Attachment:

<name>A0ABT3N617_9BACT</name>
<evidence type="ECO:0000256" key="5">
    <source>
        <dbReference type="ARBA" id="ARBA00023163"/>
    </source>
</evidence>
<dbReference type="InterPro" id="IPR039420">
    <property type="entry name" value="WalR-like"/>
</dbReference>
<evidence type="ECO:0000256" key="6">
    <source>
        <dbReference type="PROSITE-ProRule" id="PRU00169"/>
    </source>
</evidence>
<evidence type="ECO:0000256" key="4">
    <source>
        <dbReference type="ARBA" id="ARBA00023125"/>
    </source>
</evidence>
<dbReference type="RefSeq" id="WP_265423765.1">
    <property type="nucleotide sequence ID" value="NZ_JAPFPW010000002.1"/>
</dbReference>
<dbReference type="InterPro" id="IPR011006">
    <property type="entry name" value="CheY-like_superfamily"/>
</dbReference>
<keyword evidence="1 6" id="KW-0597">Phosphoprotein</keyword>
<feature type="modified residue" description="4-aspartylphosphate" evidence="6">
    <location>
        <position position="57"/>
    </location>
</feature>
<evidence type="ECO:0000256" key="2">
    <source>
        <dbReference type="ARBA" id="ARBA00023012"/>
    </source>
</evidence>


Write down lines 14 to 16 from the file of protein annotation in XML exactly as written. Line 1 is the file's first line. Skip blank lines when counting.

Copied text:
</evidence>
<evidence type="ECO:0000256" key="4">
    <source>